GRAND FORKS -- Spend enough time outdoors, and you’re bound to see some cool stuff.

Such was the case for Byron Eilertson of Andover, Minnesota, on Saturday, Nov. 6, the opening morning of Minnesota’s firearms deer season.

Hunting somewhere in Kittson County of northwest Minnesota – without getting too specific – Eilertson was on the lookout for deer when he watched a cow moose walk up and check out his ATV.

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Judging by the trio of photos Eilertson sent me, the moose was downright intrigued by the machine, walking right up to it for an up-close-and-personal look.

“Lucky I took the key out, because it looks like she wanted to tip it over or take it out for a ride,” Eilertson joked. “This is a first for me.”

The cow moose casts a curious eye at the ATV parked in the woods on a Kittson County hunting site. Contributed / Byron Eilertson
The cow moose casts a curious eye at the ATV parked in the woods on a Kittson County hunting site. Contributed / Byron Eilertson

She then walked up for a closer look. Contributed / Byron Eilertson
She then walked up for a closer look. Contributed / Byron Eilertson

Originally from St. Thomas, North Dakota, Eilertson is a retired industrial arts teacher who also owned a remodeling business. He has a trailer at Rocky Point on Lake of the Woods and spends most of his summers up there .

During his many years fishing Lake of the Woods, Eilertson has landed more than 100 walleyes measuring 30 inches or longer, which is about as good as it gets when it comes to walleye fishing.

Chances are, though, the memory of watching a moose walk up to his ATV for a closer look will rank right up there.

In a state where moose numbers are dwindling, such sightings are memorable indeed.

Coyote encounter

It sounded like the makings of a good story, an email from a reader about an encounter from the opening weekend of Minnesota’s firearms deer season.

“Coyotes,” the one-word subject line read.

“I have what I feel is the amazing and troublesome story that I feel should be made public, pertaining to deer hunting,” the email teased. “If you could contact me … I would like to share it with you.”

I’m an easy sell when it comes to stories about outdoors encounters, and so I called the sender of the email Tuesday afternoon to get the low-down. Based on the subject line, I figured it had something to do with coyotes.

Brilliant deduction, that, I know.

As it turns out, the encounter didn’t happen to the person who emailed the teaser, and the person who actually experienced the incident said he “wanted to be left out of it.”

I cringe when people say that, but I’m generally inclined to respect their wishes unless I can talk them out of their reluctance to share the story.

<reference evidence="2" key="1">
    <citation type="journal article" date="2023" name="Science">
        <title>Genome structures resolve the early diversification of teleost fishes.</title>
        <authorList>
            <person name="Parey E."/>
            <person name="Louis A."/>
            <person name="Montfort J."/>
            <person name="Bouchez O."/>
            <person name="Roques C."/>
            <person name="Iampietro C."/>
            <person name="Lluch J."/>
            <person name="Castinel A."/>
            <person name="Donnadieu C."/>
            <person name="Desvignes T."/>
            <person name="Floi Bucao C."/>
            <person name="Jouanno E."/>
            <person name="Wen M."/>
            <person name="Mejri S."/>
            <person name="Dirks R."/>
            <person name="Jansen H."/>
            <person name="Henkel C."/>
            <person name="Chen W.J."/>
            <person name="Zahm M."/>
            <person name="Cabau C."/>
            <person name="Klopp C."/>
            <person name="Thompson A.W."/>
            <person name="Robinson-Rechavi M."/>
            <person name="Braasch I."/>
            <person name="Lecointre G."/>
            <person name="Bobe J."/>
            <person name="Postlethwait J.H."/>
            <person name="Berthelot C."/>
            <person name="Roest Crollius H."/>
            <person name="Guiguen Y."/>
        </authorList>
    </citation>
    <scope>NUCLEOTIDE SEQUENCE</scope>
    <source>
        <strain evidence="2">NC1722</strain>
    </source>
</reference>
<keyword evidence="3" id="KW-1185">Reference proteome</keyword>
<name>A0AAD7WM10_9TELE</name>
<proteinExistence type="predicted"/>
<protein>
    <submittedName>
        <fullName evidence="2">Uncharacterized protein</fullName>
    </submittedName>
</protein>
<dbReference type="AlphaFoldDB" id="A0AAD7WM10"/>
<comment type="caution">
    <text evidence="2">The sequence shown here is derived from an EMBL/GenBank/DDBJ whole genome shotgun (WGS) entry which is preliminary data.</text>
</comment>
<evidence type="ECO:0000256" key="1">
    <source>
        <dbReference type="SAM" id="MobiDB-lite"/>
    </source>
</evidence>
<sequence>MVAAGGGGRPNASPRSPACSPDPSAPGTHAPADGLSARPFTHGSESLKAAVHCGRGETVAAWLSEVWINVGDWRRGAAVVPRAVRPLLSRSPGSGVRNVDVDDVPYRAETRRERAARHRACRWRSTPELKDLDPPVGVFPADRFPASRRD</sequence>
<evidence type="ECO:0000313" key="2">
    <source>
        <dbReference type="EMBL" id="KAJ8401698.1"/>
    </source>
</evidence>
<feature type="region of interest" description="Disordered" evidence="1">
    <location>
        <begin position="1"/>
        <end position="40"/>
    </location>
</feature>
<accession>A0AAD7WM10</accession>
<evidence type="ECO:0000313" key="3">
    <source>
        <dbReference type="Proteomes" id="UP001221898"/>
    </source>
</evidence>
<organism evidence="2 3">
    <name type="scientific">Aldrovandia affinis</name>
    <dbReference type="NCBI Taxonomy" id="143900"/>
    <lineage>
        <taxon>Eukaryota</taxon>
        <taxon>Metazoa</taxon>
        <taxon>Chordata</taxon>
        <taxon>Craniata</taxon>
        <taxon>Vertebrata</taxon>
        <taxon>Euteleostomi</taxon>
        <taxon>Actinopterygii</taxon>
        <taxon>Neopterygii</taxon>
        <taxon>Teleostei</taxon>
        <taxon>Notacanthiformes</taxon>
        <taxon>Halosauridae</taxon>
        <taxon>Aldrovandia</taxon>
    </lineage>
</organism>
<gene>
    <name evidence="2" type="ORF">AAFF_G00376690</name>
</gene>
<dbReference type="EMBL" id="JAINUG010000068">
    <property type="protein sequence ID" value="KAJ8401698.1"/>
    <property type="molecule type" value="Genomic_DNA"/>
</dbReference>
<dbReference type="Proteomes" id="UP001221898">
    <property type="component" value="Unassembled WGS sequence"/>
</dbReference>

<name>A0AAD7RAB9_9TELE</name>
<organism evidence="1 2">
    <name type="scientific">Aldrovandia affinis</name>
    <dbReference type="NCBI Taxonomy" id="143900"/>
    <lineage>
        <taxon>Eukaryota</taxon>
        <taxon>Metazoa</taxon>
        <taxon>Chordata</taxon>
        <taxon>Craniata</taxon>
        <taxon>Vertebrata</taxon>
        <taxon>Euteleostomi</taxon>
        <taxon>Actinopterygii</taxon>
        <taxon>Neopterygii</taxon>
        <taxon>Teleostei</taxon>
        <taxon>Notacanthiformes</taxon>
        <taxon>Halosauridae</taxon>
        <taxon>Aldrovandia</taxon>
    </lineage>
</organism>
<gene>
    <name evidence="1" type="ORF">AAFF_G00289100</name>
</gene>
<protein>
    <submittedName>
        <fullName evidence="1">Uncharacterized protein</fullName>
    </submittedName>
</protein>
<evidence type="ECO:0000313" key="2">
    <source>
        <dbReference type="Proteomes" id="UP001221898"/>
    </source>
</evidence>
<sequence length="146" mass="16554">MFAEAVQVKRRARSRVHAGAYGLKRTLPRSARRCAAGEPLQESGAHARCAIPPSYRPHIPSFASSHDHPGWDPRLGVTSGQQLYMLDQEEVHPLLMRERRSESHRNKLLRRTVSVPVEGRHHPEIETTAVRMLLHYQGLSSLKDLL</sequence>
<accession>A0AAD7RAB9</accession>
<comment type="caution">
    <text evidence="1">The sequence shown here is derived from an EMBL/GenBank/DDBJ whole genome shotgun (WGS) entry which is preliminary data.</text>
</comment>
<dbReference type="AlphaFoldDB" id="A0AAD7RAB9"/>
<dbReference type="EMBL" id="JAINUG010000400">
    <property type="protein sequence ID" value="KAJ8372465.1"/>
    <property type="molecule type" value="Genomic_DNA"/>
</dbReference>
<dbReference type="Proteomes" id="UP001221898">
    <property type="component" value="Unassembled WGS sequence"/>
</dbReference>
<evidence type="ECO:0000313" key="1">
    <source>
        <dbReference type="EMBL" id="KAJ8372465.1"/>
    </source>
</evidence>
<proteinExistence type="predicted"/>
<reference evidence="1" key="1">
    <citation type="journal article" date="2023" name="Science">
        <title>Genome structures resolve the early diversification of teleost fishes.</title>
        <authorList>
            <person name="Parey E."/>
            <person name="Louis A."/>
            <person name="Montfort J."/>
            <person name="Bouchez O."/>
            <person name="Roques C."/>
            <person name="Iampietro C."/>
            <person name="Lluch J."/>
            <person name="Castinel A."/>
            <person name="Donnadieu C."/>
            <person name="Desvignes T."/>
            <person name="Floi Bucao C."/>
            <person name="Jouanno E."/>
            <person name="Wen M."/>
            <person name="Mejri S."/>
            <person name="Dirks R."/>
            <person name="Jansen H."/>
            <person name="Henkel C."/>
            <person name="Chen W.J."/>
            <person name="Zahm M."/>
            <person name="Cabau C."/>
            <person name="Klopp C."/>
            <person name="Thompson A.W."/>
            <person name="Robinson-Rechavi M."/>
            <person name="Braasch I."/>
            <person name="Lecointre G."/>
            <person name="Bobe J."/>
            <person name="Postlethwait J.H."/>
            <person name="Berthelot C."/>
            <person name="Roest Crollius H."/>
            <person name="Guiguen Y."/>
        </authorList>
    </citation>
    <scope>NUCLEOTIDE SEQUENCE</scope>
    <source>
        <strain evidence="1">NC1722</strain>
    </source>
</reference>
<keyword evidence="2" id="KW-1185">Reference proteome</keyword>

Sometimes, I can, and sometimes, I can’t.

In this particular encounter, a hunter was in his deer stand in Polk County shortly before dark on Sunday, Nov. 7, when 14 coyotes showed up in a pack nearby.

The reader sharing the story, who describes himself as “pretty long in the tooth,” said he’d never heard of that many coyotes traveling together in a pack. The hunter fired a shot to scare them off, apparently, and that was the end of that.

Still, the reader who shared the story felt the general public should know about the potential dangers coyotes pose to pets, livestock and other critters.

“He thought, looking in the binoculars, that there were five adults and the rest were pups,” the reader sharing the story said. “I’ve been around awhile, and I’ve seen six together up in Saskatchewan once, but I’ve never seen more than two together here.

“It isn’t unheard of that they come by, but can you imagine what it takes to feed that outfit? People should be aware that they’re around – pets, sheep, turkeys, calves for that matter – and they weren’t just out for a walk; they were hunting.”

Based on his experience, at least, the reader who shared the story and now is in his 80s, said he believes coyotes are more abundant today than they were when he was growing up.

“There weren’t any when I was a kid,” he said. “I remember seeing one on a stormy day, it was so stormy we didn’t have school, and there was a fox sitting on the hill south of the house and there was (a coyote) sitting looking at that. I think that was a coyote. It could have been a wolf; it was stormy and ground drifting and a little hard to see.

“I have seen some timber wolves, but rarely – very rarely.”

Coyotes, of course, have even been known to wander into Grand Forks city limits from time to time – authorities receives several reports in Septemberand a small coyote in April 2014 found its way into West Acres Mall in Fargo, where an animal control officer managed to capture the coyote and release it south of town.

All’s well that ends well, the old saying goes, and that apparently was the case for both the hunter who saw the coyotes last weekend and the coyotes that may or may not have known they were being watched.

You just never know.

Brad Dokken
Brad Dokken